Early Pregnancy Symptoms

Implantation Bleeding

The first symptom that may occur coincides with implantation. About 15-25% of women will experience implantation bleeding that looks like light bleeding or spotting. However, most women won’t have any bleeding at all or may mistake it for the beginning of their period.

Implantation bleeding is a result of the fertilized egg embedding itself into your thickening uterus. As soon as the fertilization occurs, the embryo begins dividing and multiplying cells. This sends signals to your body to produce the hormones HCG and progesterone, the pregnancy hormone. As a result, most pregnant women will get a positive pregnancy test as early as 10 days after their missed period.

Bloated Stomach & Cramps

Another early pregnancy symptom you may experience at four weeks is bloating and cramping. As the uterine lining becomes thicker, your belly may begin to swell. Some women also feel a cramping sensation similar to menstrual cramps.

Mood Swings

Hormonal changes and mood swings are other early signs of pregnancy. You may notice yourself feeling fatigued and in need of a nap or a lot more sleep. The increased production of progesterone is what creates fatigue. Healthcare providers recommend naps, regular exercise, staying hydrated, and relaxing activities to combat pregnancy fatigue.

Morning Sickness & Digestive Issues

At four weeks pregnant, you may or may not be experiencing morning sickness or other digestive issues such as nausea and headaches or diarrhea. Not all women have issues with their digestive system, while others can become severely ill, as did Kate Middleton, with a condition called hyperemesis gravidarum.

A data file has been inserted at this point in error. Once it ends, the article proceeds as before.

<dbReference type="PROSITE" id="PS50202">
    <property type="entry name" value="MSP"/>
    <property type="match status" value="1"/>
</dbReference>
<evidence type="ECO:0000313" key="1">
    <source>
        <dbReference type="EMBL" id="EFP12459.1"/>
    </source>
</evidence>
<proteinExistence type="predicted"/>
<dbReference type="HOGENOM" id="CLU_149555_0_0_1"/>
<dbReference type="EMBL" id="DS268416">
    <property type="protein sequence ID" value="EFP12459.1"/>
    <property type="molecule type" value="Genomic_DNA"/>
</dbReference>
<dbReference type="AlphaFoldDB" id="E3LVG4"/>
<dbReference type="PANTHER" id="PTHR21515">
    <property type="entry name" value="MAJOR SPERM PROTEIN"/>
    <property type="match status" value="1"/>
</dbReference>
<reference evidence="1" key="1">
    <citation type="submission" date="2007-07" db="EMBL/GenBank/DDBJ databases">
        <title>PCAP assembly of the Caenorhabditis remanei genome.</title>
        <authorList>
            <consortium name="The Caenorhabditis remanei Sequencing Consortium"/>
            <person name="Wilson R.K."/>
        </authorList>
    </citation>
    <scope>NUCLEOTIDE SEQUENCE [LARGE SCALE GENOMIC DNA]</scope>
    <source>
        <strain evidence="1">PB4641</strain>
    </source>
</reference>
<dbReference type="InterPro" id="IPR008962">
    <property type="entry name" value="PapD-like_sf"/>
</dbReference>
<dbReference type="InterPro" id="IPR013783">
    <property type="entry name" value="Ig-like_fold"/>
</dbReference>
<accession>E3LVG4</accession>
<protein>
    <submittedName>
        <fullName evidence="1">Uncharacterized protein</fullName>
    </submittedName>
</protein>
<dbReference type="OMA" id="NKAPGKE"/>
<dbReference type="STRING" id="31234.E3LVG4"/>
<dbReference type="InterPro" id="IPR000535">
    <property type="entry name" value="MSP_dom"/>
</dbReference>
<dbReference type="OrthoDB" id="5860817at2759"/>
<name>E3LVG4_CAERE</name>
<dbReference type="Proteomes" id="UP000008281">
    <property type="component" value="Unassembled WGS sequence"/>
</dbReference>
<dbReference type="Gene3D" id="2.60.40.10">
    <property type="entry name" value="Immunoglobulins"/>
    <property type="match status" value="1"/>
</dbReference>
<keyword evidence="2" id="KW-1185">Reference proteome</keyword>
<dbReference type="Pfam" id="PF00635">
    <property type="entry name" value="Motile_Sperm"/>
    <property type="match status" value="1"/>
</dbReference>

Hyperemesis gravidarum is rare; only 5% of pregnant women will suffer from this disorder. However, if you are experiencing severe nausea, vomiting, diarrhea, or weight loss, speak with your OB-GYN.

Breast Tenderness

Experiencing tender or sore breasts is another first sign of pregnancy gynecologists say you can watch out for. Even though it will be many months before your baby needs to eat, your hormone levels are telling your body to prepare by increasing the number of milk glands and thickening the layers of fat cells.

Early Miscarriage

While it can be devasting, it is meaningful to note that 15-25% of all recognized pregnancies end miscarriage, and 80% of all miscarriages happen before the third month. Many women miscarry and go on to have healthy pregnancies. Waiting longer to take a home pregnancy test may help ease disappointment and heartache as 50% of all pregnancies end in miscarriage, many before the woman realizes she’s pregnant.

pregnancy day by day information book cover

Pregnancy Day by Day

By Consultant Editor, Paula Amato, MD

Original source: Pregnancy Day by Day.

Copyright © 2008 Dorling Kindersley Limited.

Purchase on Amazon